Skip Smith is one of my portfolio guests. He utilizes digital technology not to change his darkroom lith printed images at all, but to expand the ways he can display them on different materials, at different sizes and in other formats. Skip explains:
Using digital technology for alternative presentations of my Lith work
By Skip Smith
It was the ability to print on a variety of different materials and to easily adjust image size that prompted me to explore digital printing, as an extension of my darkroom work rather than as a replacement for it.
I work in collaboration with Tim Dussault of ArtSmart in Anacortes, Washington State. Our procedure is to scan my original lith print and then to reprint it digitally, with no computer manipulation of the image.
We print still life work on heavy watercolor paper and although we could print any reasonable size, we choose to print in two sizes: 8” x 8” (the size of my original lith print) and 18” x 18”. These larger images have a deckled edge and are presented ‘floating’ on a mat board and are then surrounded by a floating ‘window’ mat.
The same photographs are printed sequentially on satin cloth. These are much smaller, 3” x 3”, and used to create accordion books. I use these accordion books to promote my work, give as gifts, or to sell. The satin cloth gives a somewhat sensual feel to the photos and provides added dimension to the final images.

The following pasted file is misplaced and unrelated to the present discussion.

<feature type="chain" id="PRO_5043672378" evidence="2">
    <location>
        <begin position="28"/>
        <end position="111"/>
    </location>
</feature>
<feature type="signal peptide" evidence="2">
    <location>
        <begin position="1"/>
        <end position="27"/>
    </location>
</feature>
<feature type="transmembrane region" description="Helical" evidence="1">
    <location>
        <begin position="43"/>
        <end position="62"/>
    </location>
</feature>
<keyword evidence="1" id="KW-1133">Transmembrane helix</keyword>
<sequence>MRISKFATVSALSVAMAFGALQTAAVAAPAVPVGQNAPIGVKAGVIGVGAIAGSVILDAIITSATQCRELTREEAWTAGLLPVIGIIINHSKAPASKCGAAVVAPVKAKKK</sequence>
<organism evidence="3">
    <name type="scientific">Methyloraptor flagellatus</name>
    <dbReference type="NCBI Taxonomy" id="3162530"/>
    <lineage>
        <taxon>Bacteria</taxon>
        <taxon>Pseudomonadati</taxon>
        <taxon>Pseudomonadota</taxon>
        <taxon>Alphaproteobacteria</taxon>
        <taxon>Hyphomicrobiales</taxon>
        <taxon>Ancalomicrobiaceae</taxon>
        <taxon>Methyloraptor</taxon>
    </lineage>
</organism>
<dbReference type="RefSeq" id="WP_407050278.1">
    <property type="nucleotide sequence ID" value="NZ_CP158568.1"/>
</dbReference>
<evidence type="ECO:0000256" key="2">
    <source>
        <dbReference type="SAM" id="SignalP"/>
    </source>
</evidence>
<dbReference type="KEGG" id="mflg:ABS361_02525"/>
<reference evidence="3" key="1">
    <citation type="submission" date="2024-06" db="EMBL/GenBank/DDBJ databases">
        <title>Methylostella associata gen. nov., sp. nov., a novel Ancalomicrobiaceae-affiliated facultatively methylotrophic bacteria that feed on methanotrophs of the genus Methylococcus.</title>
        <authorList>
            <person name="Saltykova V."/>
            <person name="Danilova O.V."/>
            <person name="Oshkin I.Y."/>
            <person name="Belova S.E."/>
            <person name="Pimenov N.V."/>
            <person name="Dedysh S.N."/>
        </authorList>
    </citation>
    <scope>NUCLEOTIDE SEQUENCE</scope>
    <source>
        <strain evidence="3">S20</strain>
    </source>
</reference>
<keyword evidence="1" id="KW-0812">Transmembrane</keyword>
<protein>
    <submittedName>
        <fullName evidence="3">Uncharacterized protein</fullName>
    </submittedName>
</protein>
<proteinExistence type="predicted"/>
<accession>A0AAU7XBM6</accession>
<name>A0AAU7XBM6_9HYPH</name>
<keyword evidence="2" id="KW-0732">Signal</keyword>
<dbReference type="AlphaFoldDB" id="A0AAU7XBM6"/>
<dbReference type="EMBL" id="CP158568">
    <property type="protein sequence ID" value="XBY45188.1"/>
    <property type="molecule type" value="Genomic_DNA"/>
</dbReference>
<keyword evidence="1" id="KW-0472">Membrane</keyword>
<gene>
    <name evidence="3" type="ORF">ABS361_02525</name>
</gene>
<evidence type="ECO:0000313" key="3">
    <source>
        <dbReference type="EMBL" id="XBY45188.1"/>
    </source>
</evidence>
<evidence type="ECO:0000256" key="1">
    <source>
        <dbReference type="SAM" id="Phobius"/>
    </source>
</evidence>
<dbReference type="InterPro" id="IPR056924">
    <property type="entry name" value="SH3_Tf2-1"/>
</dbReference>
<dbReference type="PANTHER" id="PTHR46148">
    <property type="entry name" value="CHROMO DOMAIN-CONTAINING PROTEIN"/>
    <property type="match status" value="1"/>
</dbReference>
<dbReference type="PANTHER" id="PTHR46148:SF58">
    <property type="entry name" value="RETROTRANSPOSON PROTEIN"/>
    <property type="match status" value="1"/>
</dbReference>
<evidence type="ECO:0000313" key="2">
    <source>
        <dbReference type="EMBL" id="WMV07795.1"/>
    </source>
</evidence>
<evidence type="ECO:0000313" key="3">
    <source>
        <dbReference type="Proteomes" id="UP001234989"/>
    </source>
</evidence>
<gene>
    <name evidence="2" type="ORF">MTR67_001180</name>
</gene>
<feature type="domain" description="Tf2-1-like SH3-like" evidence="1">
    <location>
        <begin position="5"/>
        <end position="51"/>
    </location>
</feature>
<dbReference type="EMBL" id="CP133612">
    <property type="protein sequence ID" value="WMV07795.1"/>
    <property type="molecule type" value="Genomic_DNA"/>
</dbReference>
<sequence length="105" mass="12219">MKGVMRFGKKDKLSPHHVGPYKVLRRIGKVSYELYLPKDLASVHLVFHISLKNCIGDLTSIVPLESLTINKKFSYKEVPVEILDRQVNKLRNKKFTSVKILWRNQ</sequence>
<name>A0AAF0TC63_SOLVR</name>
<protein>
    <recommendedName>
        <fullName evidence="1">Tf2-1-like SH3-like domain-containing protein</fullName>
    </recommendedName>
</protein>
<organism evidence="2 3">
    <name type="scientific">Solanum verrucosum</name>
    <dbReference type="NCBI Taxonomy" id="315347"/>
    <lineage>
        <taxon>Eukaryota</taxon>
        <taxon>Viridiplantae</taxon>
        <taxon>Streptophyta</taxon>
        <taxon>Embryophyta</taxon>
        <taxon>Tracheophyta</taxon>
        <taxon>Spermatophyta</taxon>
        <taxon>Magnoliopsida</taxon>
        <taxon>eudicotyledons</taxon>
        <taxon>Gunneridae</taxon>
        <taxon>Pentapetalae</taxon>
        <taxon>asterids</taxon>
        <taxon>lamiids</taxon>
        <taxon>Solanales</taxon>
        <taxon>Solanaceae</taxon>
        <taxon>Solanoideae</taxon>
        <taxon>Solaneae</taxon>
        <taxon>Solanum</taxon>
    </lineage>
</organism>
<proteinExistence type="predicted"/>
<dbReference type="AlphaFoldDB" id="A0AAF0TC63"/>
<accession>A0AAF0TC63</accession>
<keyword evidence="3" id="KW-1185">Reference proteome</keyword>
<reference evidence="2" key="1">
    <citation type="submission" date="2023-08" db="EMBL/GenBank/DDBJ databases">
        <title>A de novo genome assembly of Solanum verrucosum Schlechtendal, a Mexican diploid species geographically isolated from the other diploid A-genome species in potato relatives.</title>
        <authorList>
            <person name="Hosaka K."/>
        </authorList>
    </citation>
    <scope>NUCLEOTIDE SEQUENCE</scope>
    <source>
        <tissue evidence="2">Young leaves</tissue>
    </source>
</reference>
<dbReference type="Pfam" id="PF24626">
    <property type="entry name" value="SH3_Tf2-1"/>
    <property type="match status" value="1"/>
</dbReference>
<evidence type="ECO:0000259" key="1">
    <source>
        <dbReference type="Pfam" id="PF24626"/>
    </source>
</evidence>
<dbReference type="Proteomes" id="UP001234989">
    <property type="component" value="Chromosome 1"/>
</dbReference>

I also have made a custom bound book of my still life work, which was printed, on thick watercolor paper. Such books can go on the coffee table or be left to my children.
We use a Umax 3000 flatbed scanner and print with a Roland 6 color pigment printer. Hahnemuhle makes the Archival rag watercolor paper that we use. The satin cloth is made by Lexjet. It is water-resistant and is made specifically to accept pigment inks. The combination of pigment inks on archival paper provides maximum archival quality of over 120 years. The prints on satin are not as long lasting, but they are good for at least 70 years.
Making digital negatives
A major contribution that digital imaging technology has brought to the darkroom in general and Lith printing in particular is the ability to produce large format negatives digitally. As the technology improves, it is now realistic to do this on your own desktop, using the same printer that you may be using for inkjet prints. The darkroom worker can now have a foot in both camps and combine the flexibility, accuracy and repeatability of digital imaging with the craft, beauty and permanence of traditionally made fine art prints, be they silver, platinum or iron based.
The advantages are obvious – digital editing to add or remove content, making contrast adjustments, either local or general, and the production of a master negative for all future prints. But why is this particularlyuseful to the lith printer?
The World of Lith Printing
by Tim Rudman
Instructions and artists portfolios.